If you know me you know that September 11 is a central part of my heart. In NYC the month before the attacks, exactly, and a month after, NYC has always been my home away from home. My city where I can go to rejuvenate myself. When those towers were hit, and then fell, my heart fell with them. The internal tear of watching my dream city suffer it’s greatest scar was almost too much to take. And I was not there. Had no one I knew there. Had no family lost in the rubble. But it felt like I did. My kids will never know the true horror of that day, only the stories I tell them, but it will always be ingrained in my mind as it is with any American who was alive to process it that beautiful Tuesday morning. Visiting One World Trade Center a few months ago helped me more than I knew it would.
I thought I knew everything about 9/11, having watched and read anything I could get my hands on. But I have learned more as time has gone on. Especially about One World Trade Center, the new beacon of hope that spirals upward over the memorial site of 9/11 in New York City. I thought I would share 11 things I have learned about 9/11 and some things I have just discovered about the memorial site as well.
It took 100 days to put out all of the fires at the site.
I had no idea that fires were not put out at the World Trade Center site for 100 days. I knew that the jet fuel kept reigniting but I thought it was all under control within days. I was wrong. I do remember seeing footage of firefighters inside the base of the buildings looking for survivors and having to leave due to a new fire. With low water pressure and resources stretched, I should not have been surprised but 100 days is a long time.
There were 13,238 babies born on 9/11.
13, 238 reminders that life was going on in the most amazing ways while so many were being lost.
Only 18 – 20 people were pulled alive from the rubble.
For some reason I thought only one or two people were pulled alive from the rubble after the towers collapsed. But I have since learned that 18 to 20, depending on the site you find on google, actually were brought out. I remember the last, the stretcher being lifted with a person strapped to it, everyone cheering at the remarkable save. But, a few days after, 5 firefighters were rescued, two walking out of the rubble alive as well. I don’t know why I didn’t know this.
Rescue dogs were getting depressed.
This one made me cry. Rescue dogs are trained and live to find live victims. They were finding so few that they were actually showing signs of stress and depression. So they had live people hide in the rubble for them to find to keep their spirits up.
The CEO of Cantor Fitzgerald
Cantor Fitzgerald, a securities firm in tower 1, lost over 650 employees on 9/11. More than 2/3 of its NYC staff. It has rebuilt since then and lived up to its promise to help families of those that were lost. On September 11 every year, employees give up their daily pay and it goes to the 9/11 fund that Cantor Fitzgerald uses to help families.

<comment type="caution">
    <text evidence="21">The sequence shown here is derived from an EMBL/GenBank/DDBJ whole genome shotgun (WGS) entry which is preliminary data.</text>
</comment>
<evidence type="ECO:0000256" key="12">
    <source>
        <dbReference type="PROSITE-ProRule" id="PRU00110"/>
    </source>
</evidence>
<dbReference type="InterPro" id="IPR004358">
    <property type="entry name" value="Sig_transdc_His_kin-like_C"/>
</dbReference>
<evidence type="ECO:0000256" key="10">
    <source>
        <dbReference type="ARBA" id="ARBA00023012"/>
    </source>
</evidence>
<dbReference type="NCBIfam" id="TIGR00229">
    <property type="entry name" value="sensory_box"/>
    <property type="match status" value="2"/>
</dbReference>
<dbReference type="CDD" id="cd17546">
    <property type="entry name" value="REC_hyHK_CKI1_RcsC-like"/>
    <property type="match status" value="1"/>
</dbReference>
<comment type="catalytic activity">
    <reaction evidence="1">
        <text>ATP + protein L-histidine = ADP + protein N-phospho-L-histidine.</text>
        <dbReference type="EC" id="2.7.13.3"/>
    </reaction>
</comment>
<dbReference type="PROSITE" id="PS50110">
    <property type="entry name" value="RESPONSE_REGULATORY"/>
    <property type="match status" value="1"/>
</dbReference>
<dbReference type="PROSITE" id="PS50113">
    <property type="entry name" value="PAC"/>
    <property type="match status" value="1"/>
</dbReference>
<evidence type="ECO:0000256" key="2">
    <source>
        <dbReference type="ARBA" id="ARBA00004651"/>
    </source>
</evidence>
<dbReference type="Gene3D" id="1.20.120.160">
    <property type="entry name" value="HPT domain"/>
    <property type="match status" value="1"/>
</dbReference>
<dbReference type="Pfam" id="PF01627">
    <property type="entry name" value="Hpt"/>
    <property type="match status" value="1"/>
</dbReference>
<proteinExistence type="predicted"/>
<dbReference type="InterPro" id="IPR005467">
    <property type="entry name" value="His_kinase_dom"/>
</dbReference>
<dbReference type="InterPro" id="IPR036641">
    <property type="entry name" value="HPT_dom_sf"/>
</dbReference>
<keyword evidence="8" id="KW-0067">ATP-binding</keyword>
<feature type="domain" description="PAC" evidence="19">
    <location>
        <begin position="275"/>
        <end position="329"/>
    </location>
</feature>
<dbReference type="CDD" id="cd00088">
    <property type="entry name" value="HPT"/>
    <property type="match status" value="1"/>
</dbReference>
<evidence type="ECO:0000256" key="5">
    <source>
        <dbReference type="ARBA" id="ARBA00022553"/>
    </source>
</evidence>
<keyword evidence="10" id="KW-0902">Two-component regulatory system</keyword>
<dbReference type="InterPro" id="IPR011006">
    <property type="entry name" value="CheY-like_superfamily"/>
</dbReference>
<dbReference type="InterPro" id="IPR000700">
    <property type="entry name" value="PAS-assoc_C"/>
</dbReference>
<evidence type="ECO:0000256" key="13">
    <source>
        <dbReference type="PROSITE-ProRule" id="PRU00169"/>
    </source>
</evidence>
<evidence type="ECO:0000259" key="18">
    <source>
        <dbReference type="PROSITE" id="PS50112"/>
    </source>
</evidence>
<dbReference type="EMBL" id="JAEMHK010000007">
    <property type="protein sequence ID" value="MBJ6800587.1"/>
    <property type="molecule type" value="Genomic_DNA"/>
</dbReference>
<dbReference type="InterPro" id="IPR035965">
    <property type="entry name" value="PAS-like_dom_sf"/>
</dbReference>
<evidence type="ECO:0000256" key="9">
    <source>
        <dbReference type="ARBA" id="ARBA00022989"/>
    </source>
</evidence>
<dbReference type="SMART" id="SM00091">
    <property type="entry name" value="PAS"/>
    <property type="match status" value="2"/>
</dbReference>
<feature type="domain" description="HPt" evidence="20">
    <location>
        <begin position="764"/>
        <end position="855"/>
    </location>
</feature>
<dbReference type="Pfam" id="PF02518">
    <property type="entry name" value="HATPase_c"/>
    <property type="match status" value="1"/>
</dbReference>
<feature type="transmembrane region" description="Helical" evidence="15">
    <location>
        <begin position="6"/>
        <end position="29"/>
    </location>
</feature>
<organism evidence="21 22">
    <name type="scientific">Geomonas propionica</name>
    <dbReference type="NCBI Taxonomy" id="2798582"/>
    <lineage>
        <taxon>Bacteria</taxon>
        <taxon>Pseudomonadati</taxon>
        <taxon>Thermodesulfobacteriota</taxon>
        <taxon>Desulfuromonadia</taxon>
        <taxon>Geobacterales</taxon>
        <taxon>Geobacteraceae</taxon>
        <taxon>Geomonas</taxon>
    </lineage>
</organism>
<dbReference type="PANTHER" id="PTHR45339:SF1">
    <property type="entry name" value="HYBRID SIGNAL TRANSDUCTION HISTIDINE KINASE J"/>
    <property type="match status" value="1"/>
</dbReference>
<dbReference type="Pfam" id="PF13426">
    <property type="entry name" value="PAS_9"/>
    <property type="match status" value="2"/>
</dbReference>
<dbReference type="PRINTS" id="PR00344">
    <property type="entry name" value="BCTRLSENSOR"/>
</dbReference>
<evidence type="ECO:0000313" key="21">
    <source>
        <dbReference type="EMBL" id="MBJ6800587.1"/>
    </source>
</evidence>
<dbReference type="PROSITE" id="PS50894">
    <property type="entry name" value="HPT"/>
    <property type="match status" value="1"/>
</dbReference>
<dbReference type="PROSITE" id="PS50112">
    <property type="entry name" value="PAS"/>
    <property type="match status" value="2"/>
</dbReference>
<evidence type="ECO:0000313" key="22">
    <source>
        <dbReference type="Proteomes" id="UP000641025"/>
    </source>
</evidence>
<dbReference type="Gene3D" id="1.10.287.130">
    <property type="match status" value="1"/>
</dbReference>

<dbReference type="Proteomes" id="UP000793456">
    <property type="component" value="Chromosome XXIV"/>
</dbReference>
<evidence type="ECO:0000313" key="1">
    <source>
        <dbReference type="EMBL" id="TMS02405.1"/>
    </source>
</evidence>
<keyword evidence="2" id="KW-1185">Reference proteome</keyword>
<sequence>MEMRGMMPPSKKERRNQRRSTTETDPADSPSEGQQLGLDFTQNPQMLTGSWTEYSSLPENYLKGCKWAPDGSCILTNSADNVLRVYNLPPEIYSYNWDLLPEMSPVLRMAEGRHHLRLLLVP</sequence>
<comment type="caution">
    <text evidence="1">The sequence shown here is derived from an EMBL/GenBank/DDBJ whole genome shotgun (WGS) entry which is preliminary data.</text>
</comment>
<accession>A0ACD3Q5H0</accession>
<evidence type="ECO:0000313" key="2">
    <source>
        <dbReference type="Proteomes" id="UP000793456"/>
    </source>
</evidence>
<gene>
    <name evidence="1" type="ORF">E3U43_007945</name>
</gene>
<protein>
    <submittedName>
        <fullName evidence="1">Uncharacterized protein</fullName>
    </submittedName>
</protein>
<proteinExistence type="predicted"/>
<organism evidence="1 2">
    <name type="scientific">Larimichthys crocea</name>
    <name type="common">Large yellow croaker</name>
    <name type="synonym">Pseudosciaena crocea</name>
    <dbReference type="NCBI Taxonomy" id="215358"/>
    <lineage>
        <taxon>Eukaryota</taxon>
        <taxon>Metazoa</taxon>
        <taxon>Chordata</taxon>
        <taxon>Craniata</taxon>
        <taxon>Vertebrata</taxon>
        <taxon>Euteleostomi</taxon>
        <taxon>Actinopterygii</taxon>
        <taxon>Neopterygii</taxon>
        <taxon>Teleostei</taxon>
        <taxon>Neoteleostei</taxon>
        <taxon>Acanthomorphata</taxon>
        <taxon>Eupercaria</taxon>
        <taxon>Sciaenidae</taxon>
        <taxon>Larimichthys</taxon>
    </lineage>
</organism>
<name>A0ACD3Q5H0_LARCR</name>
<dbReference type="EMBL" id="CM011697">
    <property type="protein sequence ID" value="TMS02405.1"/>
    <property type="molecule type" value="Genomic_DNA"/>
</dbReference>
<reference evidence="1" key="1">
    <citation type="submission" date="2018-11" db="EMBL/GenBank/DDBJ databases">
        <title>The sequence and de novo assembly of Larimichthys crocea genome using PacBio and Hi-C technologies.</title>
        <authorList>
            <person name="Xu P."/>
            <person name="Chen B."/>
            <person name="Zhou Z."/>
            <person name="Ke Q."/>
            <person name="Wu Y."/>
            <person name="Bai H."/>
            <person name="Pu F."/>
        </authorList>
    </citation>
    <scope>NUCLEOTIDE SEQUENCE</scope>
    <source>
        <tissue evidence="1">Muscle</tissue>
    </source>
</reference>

One World Trade Center used to be the Freedom Tower.
A vote by citizens actually broke this tie. Formerly the Freedom Tower, it was decided that the structure to symbolize our rebuilding would be named One World Trade Center.
The core of One World Trade is concrete.
The fear of another attack is always a thought in our countries psyche. So when constructing One World Trade, the core was made of some of the strongest concrete available reinforced with steel beams. Communications and other essential elements are held inside. It is meant to keep the building standing should another attack happen.
When I was in NYC a few months back for an event with Denny’s, I spent my one free afternoon at World Trade Center. Tears streaming down my face as the peace of the atmosphere washed over me, I saw roses on some of the names. It was not until today that I learned that a rose means it is someone’s birthday. When I go back to NY next month, I want to go back and count the roses, singing Happy Birthday in my head for each fallen person.
One World Trade Center is 1776 feet tall.
The year of America’s independance, it’s symbolic height not only makes it the tallest building in the western hemisphere, but a symbol reminding us that we all are free. Since 1776.
There are signs of the towers that fell in the design of the Oculus.
The Oculus is the beautiful transportation hub that rises from the ground like a graceful eagle and is stunning. I could not soak up enough of it when I was there. The windows on the top are designed to allow the sun to come in and project the image of the twin towers onto the floor.
Visiting will transform you.
I knew the emotion I felt when I was in NY right after the attacks are ingrained in my head. I can go back to them as if it happened yesterday. But the feeling you get when you visit the memorial site and then go up in One World Trade is, literally, life changing. As my hand brushed the names of the lost and then I stood 100 stories in the air, surveying the New York that is still a powerful image of the amazing life America offers, the contrast and the feelings change who you are as a person. Both eternally grateful I live in this country and eternally sad that it has a horrible, deep scar, it is the two extremes of humanity coming together in a symbol of hope.